In our previous article, “VMware Versions Compared“, we compared the various products in VMware’s product line. For example, the difference between VMware Server, Workstation, and Server ESX. In this article, we will focus specifically on the VMware ESX product line and the VMware virtualization suite called VMware Infrastructure. With a variety of VMware Infrastructure suites and ESX Server product options, it is difficult to know which is right for you. Let’s find out…
What is VMware Infrastructure?
As you probably already know, VMware ESX is an enterprise grade virtualization product by VMware. Unlike VMware Server, VMware ESX does not require an underlying operating system to be loaded first. What this means is that you get the highest virtualization performance that is possible when using VMware ESX Server.
So what is VMware Infrastructure (VI)? VI, is really just a product suite. Keep that in mind. There is really no application called “VMware Infrastructure”. VI is a bundle of VMware products.
What capabilities or options are available for VMware ESX?
When you buy a VMware Infrastructure suite, you are really just buying VMware ESX Server, the VMFS file system, and some number of options. No matter which suite or bundle you buy, you MUST get VMware ESX as that is the core virtualization product you will need.
So what options are available for VMware ESX? (some of these were covered in our VMware Versions Compared article)
- Virtual Center (VC) – VC provides a centralized management console for all VMware ESX servers. If you plan to grow your virtual data center into the ten’s and hundreds, over time, you should have Virtual Center in your plans. To use VMotion, VM HA, VM DRS, and VM consolidated backup, you must purchase Virtual Center.
- VMotion – Like magic, VMotion can move a running virtual server to another physical server, without interrupting that server’s requests. This can be done for maintenance of hardware or to better balance workload. VMotion requires a SAN be used to store the virtual machines being moved.
- Virtual SMP– virtual symmetric multi-processing(SMP) option is what allows virtual machines to act as if they have multiple processors, thus improving performance.
- VMware HA – the high availability (HA) option for ESX server is what moves virtual guest machines from a failed server to a running server. VM HA uses VMotion to accomplish its task.
- VMware DRS – dynamic resource scheduling (DRS) is a load balancing system. It can be tuned to move virtual machines, or groups of machines, from one server to another based on the CPU, memory, disk, and network demands being placed on those servers. By using VMotion, DRS can move virtual machines automatically, throughout each day, to best balance the server load, and provide optimum performance to users.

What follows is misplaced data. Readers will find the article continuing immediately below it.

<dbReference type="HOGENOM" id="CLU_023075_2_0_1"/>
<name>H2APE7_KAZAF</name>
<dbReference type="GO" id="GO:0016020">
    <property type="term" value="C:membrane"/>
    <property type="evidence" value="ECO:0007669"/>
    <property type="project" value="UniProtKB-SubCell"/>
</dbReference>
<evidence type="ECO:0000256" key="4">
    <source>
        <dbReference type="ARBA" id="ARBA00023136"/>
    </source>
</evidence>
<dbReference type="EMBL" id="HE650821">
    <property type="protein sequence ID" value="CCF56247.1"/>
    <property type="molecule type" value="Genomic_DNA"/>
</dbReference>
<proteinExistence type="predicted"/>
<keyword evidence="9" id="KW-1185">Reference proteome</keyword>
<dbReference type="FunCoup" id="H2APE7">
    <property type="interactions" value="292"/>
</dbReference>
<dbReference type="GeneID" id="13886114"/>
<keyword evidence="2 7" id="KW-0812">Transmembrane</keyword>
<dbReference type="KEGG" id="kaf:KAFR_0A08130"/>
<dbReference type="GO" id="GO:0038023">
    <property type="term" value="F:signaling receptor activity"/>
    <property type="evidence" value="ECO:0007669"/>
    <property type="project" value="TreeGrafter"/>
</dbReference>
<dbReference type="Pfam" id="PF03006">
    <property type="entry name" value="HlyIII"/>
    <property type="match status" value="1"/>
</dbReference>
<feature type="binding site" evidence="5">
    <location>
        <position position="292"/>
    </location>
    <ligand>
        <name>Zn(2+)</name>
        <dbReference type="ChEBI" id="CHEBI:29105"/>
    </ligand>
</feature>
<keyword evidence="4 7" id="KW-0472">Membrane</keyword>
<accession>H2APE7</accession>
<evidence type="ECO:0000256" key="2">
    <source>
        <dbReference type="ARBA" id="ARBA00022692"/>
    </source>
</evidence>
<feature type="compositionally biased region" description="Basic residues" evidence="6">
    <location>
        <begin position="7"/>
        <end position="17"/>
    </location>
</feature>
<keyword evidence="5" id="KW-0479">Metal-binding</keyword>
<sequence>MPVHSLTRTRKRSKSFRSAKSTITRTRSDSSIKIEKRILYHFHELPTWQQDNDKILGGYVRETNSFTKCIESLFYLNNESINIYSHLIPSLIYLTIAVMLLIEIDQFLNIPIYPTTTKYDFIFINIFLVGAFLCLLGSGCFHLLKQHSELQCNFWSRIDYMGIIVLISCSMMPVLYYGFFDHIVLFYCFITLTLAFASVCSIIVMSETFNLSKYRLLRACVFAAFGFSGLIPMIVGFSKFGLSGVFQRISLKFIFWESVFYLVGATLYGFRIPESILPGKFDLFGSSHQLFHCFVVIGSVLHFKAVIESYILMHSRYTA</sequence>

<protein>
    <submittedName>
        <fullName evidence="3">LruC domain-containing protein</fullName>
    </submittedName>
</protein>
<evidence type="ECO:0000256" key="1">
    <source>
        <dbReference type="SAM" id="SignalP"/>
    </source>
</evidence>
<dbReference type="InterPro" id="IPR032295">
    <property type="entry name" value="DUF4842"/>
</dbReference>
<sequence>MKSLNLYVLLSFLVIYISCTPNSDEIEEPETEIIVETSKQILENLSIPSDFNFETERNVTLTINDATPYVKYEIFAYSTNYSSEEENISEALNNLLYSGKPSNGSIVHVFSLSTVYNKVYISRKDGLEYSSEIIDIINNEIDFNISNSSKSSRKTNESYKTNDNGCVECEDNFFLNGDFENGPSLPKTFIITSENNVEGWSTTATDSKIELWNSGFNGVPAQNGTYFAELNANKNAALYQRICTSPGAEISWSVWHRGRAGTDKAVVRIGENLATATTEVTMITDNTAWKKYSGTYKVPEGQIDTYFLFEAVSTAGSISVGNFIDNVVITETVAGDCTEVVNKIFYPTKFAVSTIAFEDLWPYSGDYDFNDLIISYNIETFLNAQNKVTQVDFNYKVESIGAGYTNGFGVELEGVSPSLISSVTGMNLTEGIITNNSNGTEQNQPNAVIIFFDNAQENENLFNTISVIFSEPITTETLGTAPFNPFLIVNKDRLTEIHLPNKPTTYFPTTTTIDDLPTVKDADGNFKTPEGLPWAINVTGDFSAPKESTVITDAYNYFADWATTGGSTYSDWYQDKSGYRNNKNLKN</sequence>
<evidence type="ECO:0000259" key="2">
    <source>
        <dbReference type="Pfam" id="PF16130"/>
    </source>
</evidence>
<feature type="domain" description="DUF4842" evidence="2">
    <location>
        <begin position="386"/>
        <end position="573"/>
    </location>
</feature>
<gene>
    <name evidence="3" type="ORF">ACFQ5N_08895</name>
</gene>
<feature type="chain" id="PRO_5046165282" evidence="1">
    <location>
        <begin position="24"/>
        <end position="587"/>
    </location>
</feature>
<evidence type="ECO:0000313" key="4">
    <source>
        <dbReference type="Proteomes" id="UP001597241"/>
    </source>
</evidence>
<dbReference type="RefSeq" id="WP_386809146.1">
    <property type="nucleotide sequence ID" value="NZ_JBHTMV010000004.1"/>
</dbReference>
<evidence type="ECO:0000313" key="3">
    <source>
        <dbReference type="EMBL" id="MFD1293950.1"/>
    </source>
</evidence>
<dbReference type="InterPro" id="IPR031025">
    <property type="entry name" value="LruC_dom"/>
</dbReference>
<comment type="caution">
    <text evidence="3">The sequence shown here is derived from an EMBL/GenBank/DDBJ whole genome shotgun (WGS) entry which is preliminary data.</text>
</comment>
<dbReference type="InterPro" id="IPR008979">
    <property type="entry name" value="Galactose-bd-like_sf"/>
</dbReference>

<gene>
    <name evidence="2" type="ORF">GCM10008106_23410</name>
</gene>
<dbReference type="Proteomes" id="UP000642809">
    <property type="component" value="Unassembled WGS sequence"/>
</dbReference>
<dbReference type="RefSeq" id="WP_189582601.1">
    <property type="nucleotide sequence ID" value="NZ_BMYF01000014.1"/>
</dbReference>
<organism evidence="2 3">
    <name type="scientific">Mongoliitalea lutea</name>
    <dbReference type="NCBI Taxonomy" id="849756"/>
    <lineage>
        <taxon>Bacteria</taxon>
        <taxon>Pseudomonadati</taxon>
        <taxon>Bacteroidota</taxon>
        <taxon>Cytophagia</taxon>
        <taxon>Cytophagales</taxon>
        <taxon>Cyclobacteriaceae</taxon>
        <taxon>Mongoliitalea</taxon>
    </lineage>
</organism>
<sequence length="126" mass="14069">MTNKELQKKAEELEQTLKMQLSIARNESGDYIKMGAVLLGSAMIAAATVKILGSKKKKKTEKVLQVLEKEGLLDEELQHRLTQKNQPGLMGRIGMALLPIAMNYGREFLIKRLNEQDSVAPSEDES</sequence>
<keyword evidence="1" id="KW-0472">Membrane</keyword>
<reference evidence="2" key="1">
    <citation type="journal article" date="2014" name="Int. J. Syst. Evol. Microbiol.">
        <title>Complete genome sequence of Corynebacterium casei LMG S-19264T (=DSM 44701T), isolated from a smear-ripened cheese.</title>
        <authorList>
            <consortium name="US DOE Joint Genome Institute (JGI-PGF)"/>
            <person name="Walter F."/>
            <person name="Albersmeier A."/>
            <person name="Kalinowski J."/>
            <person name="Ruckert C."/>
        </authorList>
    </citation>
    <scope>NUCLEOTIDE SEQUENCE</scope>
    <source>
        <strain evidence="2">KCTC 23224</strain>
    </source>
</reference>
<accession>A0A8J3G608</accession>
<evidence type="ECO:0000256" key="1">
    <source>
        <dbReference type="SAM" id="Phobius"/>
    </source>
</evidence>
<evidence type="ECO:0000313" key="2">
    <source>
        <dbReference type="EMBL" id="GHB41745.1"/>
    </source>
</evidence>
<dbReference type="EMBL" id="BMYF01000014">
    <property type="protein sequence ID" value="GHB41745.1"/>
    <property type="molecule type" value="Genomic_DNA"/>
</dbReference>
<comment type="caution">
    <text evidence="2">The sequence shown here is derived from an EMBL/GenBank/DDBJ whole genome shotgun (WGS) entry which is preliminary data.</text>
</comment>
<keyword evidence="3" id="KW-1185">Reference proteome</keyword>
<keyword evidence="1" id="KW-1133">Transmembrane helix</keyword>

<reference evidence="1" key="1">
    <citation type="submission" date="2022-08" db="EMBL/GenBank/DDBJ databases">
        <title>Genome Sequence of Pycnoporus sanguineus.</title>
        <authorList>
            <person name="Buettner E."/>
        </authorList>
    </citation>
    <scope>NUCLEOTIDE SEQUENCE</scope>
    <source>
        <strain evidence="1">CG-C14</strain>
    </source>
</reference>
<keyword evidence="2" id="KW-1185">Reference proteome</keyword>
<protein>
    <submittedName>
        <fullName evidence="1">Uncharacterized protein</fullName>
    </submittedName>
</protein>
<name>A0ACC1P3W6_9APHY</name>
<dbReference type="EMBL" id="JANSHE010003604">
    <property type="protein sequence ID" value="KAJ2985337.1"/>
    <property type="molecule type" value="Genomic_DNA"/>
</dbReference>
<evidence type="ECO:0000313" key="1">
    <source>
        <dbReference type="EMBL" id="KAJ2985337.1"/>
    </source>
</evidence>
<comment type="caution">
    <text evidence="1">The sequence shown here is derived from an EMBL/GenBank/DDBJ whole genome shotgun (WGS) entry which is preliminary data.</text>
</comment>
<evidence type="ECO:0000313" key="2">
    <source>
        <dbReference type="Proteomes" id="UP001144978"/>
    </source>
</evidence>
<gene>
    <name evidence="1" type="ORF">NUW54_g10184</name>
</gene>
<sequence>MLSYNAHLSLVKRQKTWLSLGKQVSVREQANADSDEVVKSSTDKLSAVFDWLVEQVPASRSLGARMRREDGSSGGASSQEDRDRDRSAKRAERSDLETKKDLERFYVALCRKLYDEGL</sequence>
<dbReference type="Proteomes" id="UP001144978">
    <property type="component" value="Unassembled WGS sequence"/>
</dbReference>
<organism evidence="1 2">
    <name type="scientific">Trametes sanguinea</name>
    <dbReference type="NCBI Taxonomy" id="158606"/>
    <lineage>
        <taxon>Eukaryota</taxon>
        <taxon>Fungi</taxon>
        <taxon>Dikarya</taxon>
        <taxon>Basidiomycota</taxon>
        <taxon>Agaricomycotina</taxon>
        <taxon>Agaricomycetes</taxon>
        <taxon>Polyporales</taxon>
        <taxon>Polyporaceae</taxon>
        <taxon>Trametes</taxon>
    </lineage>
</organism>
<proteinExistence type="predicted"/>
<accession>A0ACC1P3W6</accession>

- VMware Consolidated Backup (VCB)– VCB is an application, running on a separate server, that contacts virtual guests, on a schedule, and provides a pass-through to backup the virtual guest data to your third party backup application. VCB is not a backup application in itself but it has the ability to gain access to the VMFS proprietary file system and allow you to backup or restore individual files, inside the file system.
What different VMware Infrastructure Suites are available?
There are three VMware Infrastructure Suites available: Starter, Standard, and Enterprise. Here is how they compare:
- VMware Infrastructure Starter Edition – only ESX Server & VMFS – no SAN storage, up to 4 CPU and 8GB of RAM per server, starting cost about $1000 per server
- VMware Infrastructure Standard Edition – only ESX Server, VMFS, SAN storage, and Virtual SMP, starting cost about $3750 per server
- VMware Infrastructure Enterprise Edition – includes ESX Server, VMFS, Virtual SMP, VM HA, VM DRS, and VCB, starting cost about $6000 per server
Also, keep in mind that no matter which option you choose if you want to use centralized management and/or you want to use features like VMotion, VM HA, or VM DRS, you must purchase Virtual Center separately, at a cost of approximately $5000.
Which VMware ESX Server / Infrastructure Suite is right for me?
Now that you know what options are available for ESX Server and can see all the different VMware Infrastructure suites that are available, which do you choose? That question can be answered by finding out which options you require and matching that up with the right suite. The centralized management of Virtual Center is a huge benefit anytime you have more than just a couple of servers. You should know that you can purchase some of the options like VM HA, VM DRS, VCB, and SMP separately, if you just need one or two of these options.
In general, I would recommend the starter edition for those who just have a single server to virtualize. Beyond that, I would recommend just jumping to the enterprise edition if your company can justify the costs. VMware Infrastructure can do some truly amazing things when it has all the capabilities that are available.
In summary, choosing the right VMware ESX / Virtual Infrastructure suite can be difficult if you don’t have all the information you need to make a comparison. In this article, you learned the VMware ESX Server options & capabilities that are available as well as the VMware Virtual Infrastructure Editions that you can choose from. After reading this article, you should be able to quickly tell which VMware Virtual Infrastructure Edition is right for your company.